Your Driving Privileges: Suspensions And Revocations To Know About

Posted on: 2 July 2021

Driving privileges can disappear in an instant. One of the main punishments for those charged with driving under the influence (DUI) is to take away the right to drive legally. That usually happens right after the arrest—even before the defendant is convicted. Getting that license back is of prime importance. To find out what could happen to your driver's license after a DUI arrest, read on.

Suspensions and Revocations: What to Know

Losing your right to drive can be devastating but there are levels to that devastation to understand, with one being much worse than the other. When it comes to punishments, a suspension is considered temporary. Revocations, however, are reserved for more serious offenders and can be permanent. That doesn't mean you won't ever be able to drive after a DUI arrest, though, particularly if you hire a private DUI defense lawyer to help you with the complexities of your case.

Understanding Suspensions

State law applies to DUI issues and almost all states have a department of motor vehicles (DMV) that is separate from the judicial system. For those arrested for DUI, that means having to deal with both the state prosecutor and the DMV separately. While things vary from place to place, suspensions can be limited to a few weeks or up to as much as a year or so. This is a case in which a lawyer is extremely valuable because they can help you apply for what is known as a hardship license. If you need to drive for limited purposes, you might be issued a limited license to go to work, school, grocery shopping, medical appointments, and to take your children places. In most cases, this license covers drivers during certain times of the day, certain days, and under very limited circumstances.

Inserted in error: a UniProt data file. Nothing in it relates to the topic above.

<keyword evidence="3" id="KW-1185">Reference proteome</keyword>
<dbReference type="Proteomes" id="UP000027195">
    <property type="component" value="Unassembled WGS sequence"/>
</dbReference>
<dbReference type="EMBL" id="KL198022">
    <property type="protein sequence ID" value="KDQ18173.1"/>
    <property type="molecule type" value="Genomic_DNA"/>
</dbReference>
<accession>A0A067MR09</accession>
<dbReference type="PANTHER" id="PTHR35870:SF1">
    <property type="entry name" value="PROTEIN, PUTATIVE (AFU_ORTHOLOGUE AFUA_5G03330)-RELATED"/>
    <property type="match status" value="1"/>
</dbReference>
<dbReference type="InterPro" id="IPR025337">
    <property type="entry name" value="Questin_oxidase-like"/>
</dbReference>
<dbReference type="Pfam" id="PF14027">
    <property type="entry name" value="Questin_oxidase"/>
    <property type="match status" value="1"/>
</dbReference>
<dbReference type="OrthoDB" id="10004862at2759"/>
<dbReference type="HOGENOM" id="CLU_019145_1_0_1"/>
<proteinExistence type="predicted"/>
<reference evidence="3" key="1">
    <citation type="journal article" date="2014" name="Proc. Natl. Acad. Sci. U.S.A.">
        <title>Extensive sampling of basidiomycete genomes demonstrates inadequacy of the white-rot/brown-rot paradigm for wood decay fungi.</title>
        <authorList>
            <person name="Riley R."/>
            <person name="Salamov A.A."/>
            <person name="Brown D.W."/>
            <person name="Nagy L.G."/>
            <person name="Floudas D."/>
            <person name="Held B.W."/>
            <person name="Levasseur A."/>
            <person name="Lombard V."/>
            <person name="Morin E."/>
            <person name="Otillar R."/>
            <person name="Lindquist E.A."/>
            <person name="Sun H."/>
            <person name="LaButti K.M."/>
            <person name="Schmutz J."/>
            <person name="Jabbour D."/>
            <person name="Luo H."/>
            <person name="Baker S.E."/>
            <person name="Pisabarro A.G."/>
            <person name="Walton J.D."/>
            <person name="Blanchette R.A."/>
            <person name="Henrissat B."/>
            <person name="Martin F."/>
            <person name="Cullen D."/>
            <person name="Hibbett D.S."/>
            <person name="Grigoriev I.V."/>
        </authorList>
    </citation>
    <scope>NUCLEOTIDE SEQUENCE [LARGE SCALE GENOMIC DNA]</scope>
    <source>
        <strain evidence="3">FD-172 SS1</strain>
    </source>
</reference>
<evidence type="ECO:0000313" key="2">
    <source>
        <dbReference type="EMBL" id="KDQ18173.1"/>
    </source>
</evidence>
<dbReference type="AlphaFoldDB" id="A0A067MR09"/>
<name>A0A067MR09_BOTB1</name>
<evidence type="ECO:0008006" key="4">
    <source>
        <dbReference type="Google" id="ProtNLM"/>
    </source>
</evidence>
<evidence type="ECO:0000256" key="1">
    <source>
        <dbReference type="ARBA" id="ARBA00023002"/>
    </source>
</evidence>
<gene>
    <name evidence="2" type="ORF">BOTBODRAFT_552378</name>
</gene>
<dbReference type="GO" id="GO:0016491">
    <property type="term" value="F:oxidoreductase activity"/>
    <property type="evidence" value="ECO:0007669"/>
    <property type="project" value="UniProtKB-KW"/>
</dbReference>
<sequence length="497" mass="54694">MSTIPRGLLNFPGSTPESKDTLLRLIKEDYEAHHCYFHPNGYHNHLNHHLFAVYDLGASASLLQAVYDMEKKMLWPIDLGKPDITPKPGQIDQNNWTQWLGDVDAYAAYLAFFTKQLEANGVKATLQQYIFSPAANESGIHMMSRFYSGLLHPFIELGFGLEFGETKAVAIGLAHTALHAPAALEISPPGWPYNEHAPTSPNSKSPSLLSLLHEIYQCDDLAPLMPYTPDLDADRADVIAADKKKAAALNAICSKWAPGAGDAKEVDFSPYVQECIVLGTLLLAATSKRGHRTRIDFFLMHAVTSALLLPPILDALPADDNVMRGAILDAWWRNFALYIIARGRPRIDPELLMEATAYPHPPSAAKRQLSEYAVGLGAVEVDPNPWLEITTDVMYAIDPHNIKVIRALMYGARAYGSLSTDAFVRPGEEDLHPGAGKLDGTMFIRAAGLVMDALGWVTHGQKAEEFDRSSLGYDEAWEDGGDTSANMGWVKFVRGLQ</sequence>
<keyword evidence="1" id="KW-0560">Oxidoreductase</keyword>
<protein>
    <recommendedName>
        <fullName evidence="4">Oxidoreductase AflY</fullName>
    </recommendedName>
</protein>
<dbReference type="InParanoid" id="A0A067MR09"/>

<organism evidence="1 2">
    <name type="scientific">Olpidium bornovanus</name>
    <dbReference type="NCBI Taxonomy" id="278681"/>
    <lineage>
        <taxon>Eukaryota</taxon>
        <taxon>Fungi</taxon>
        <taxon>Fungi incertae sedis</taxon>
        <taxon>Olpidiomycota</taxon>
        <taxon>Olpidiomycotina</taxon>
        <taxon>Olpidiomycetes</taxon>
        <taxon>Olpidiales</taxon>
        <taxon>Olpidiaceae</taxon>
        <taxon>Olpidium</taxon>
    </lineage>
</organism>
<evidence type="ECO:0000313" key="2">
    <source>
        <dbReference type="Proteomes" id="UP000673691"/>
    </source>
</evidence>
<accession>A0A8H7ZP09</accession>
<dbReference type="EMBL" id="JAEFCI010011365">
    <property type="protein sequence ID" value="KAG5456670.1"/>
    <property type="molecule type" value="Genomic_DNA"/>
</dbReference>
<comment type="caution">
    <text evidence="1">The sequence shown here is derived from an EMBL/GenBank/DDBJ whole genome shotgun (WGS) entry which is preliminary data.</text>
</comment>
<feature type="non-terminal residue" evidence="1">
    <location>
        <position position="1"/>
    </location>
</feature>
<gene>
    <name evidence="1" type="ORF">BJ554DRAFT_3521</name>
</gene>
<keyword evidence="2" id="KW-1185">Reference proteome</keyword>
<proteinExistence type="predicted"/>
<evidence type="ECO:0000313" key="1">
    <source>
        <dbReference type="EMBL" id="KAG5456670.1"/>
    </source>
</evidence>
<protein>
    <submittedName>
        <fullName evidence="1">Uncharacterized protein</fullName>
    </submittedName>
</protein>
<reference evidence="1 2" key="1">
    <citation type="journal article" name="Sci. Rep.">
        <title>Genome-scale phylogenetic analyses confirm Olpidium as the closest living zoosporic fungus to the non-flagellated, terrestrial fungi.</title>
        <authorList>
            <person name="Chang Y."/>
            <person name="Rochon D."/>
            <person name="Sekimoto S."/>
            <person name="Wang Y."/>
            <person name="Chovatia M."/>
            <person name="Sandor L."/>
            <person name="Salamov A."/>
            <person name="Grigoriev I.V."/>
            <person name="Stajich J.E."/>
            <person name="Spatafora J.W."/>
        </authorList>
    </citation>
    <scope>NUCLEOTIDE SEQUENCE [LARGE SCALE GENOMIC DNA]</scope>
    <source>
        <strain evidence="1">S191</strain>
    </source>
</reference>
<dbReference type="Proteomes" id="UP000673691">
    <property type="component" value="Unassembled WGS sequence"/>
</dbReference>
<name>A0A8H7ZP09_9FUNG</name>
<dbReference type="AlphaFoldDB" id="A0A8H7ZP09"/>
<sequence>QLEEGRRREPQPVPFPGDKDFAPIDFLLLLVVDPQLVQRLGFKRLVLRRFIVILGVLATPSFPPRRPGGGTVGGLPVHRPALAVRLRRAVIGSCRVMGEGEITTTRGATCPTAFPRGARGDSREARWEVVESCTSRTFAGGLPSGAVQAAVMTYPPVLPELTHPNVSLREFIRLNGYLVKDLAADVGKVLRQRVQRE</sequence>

Understanding Revocations

Revocations are uncommon and reserved for those who have multiple offenses. Very few revocations are ever reversed but it is possible to obtain a license after a few years of good behavior in rare cases. Aggravated DUI situations may call for a revocation and that may happen when the defendant is also accused of endangering lives. Accidents related to the DUI charge in which a death or serious injury occurs can result in a revocation.

By speaking to a criminal defense attorney about your case, you can impact your case in a major way. DUI arrests are not set in stone and can often be plea-bargained down to lesser charges. You can also cope better with the DMV and driver's license issues with an attorney's help. 

Contact a criminal lawyer in your area for more information.